From: S. Weir ([email protected])
Date: Sat Apr 21 2001 - 16:13:39 PDT
If you elect to use an LC filter, be careful that the filter does not
peak. A badly behaved LC filter is often worse than no filter at all. I
recommend that you place an appropriately chosen damping resistor across
the inductor to contain peaking. Alternatively, if the analog Vcc load
current is small, you can use a series resistor to the PI network. This
sort of network appears in PowerPC's. The advantage of this approach is
that it not only damps the inductor, but also the ESL of the capacitors in
the PI network.
>>>one very good ground plane and one high
capacitance capacitor at the entrance of the power supply into the board
and one well selected capacitor (parasitic inductance, charge, ...) close
to the chip pins.
may not be enough, at least the part with "one well selected capacitor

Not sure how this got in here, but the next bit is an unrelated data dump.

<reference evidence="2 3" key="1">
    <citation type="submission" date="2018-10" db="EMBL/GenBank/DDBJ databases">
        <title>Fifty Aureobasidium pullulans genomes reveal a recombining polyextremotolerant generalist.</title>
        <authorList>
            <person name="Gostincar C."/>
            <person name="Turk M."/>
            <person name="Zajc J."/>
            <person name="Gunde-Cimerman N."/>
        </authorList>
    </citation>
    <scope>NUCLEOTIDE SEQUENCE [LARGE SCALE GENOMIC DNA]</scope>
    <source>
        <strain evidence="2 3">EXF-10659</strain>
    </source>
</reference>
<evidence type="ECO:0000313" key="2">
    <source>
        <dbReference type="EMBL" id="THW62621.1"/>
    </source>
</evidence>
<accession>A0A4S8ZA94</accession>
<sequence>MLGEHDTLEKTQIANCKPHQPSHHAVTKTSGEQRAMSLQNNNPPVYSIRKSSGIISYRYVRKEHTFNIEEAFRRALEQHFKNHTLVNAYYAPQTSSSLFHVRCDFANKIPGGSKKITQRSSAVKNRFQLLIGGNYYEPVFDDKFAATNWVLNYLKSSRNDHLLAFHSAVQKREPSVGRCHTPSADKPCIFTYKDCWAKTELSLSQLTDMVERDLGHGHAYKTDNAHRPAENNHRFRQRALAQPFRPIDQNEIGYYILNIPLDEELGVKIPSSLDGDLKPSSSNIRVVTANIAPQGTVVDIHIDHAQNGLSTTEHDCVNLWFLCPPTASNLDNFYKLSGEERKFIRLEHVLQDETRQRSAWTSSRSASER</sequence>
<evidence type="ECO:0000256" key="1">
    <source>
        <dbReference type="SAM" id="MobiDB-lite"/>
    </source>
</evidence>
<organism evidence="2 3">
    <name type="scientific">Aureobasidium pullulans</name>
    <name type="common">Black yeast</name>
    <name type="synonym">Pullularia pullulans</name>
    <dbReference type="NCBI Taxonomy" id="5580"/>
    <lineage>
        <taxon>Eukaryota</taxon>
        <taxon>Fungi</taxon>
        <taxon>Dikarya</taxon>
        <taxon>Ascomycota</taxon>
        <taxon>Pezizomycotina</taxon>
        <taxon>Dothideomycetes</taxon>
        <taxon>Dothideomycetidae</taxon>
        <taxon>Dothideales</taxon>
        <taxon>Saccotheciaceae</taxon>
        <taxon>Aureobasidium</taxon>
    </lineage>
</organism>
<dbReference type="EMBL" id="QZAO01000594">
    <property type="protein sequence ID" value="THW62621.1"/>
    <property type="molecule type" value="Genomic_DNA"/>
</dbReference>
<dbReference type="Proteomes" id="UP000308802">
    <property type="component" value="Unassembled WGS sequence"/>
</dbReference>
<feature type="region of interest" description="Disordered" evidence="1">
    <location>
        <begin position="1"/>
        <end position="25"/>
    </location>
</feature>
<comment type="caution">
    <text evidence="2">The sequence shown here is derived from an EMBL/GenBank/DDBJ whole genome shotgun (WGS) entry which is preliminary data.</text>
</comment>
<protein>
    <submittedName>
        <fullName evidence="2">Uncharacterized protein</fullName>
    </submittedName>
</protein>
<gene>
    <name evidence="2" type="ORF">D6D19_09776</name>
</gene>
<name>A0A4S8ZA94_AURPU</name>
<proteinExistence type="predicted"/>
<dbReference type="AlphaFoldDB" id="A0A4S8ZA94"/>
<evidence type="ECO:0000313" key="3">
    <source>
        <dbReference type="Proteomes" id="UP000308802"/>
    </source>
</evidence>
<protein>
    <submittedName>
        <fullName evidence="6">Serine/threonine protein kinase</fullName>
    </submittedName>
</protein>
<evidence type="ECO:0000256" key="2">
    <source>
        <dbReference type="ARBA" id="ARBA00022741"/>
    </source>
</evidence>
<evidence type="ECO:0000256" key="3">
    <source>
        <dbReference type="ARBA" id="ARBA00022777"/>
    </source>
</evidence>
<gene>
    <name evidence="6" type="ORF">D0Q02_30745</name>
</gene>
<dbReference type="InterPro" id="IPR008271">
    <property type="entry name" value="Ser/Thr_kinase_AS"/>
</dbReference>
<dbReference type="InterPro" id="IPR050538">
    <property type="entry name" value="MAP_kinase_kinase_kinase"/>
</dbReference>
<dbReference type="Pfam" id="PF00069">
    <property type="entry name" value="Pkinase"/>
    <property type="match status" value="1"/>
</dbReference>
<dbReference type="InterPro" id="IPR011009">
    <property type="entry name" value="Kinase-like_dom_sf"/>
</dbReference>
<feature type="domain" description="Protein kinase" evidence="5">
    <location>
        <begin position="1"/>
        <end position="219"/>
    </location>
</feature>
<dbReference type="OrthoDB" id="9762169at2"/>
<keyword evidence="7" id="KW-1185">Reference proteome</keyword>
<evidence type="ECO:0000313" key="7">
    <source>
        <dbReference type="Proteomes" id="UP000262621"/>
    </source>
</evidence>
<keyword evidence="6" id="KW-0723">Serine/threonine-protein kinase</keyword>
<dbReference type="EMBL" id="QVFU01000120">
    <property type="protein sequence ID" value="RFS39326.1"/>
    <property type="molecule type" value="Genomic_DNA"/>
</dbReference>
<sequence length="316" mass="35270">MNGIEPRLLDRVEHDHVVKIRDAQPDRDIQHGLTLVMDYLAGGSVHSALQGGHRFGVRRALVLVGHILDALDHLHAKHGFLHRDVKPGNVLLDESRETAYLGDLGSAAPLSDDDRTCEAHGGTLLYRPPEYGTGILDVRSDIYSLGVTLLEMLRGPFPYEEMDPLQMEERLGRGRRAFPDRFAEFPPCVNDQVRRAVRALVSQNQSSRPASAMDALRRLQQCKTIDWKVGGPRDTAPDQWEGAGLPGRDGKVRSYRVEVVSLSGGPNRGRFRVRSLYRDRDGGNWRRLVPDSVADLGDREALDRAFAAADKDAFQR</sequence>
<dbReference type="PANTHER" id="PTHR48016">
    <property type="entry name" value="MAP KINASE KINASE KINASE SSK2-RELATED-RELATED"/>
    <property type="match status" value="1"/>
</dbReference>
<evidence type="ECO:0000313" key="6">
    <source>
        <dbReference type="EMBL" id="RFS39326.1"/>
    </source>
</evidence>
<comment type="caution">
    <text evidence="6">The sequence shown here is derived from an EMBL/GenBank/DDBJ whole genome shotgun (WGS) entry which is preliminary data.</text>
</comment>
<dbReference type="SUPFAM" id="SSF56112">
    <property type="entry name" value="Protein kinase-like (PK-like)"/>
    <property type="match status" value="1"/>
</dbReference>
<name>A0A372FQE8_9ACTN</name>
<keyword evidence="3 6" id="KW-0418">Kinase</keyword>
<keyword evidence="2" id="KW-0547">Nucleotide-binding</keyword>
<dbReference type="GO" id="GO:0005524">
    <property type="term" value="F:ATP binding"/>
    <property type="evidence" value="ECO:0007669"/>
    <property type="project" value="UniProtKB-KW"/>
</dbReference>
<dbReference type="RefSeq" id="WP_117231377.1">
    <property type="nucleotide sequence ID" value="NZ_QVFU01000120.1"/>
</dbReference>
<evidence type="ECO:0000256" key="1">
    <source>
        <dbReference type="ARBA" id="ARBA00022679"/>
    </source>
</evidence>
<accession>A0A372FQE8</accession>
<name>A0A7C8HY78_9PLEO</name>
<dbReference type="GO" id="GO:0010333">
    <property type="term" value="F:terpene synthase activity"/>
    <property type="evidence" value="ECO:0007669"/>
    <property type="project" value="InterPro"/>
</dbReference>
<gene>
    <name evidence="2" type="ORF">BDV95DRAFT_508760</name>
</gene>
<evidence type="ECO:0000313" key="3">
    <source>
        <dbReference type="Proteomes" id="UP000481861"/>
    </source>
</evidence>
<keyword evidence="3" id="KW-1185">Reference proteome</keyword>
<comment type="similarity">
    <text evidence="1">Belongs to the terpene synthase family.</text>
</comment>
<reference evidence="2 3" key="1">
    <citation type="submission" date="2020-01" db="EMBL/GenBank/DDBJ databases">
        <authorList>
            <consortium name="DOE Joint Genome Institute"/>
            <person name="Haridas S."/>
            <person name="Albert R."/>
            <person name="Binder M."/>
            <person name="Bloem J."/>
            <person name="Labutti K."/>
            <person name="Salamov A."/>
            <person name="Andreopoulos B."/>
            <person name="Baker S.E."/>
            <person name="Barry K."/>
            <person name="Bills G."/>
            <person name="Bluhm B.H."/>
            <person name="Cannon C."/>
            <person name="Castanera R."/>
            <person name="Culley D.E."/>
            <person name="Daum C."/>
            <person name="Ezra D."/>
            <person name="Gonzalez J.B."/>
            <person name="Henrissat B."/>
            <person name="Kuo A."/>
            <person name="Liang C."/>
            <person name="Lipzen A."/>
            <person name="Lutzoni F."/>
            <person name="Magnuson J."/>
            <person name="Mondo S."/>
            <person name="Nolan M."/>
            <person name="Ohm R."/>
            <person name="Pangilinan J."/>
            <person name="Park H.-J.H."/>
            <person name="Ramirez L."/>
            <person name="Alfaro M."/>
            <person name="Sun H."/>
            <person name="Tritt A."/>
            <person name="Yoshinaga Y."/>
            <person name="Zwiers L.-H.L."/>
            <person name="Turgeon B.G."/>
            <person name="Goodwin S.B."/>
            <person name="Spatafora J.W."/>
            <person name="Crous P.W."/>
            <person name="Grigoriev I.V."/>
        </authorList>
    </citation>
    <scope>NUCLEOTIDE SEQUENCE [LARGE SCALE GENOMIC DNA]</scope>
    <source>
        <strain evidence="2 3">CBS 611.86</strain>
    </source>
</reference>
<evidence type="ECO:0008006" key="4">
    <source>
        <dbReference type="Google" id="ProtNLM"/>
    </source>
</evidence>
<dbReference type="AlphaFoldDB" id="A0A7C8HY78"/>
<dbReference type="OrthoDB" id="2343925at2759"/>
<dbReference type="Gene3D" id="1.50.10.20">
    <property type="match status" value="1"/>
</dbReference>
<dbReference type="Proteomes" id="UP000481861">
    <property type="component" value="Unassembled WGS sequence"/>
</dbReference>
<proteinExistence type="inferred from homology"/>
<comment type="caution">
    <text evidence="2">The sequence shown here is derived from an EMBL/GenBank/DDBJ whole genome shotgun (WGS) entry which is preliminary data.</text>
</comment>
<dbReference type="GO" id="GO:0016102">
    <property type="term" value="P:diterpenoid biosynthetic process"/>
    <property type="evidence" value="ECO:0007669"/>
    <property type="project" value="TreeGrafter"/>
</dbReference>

(parasitic inductance, charge, ...) close
to the chip pins". Of course, it depends on your application, but generally
you want well-decoupled chip and this may mean well-decoupled planes and the
VCC/GND pins run to their respective planes with short fat traces and vias.
However bunch of different grounds etc may be an overkill, or even a
detrimental practice. What happens sometimes (and I did see exactly that)
the application people in the chip manufacturing company create a small eval
board and connect it to the power supplies in such a way that the DUT
requires some crazy de-coupling techniques.
When you have something really sensitive (PLL loop VCC, for example) you may
want to filter the VCC by a simple PI, using an inductance and an additional
cap. In case of more sensitivity you need to use something drastic. But you
have to find out how sensitive your chip is.
At 11:49 AM 4/20/01 -0400, you wrote:
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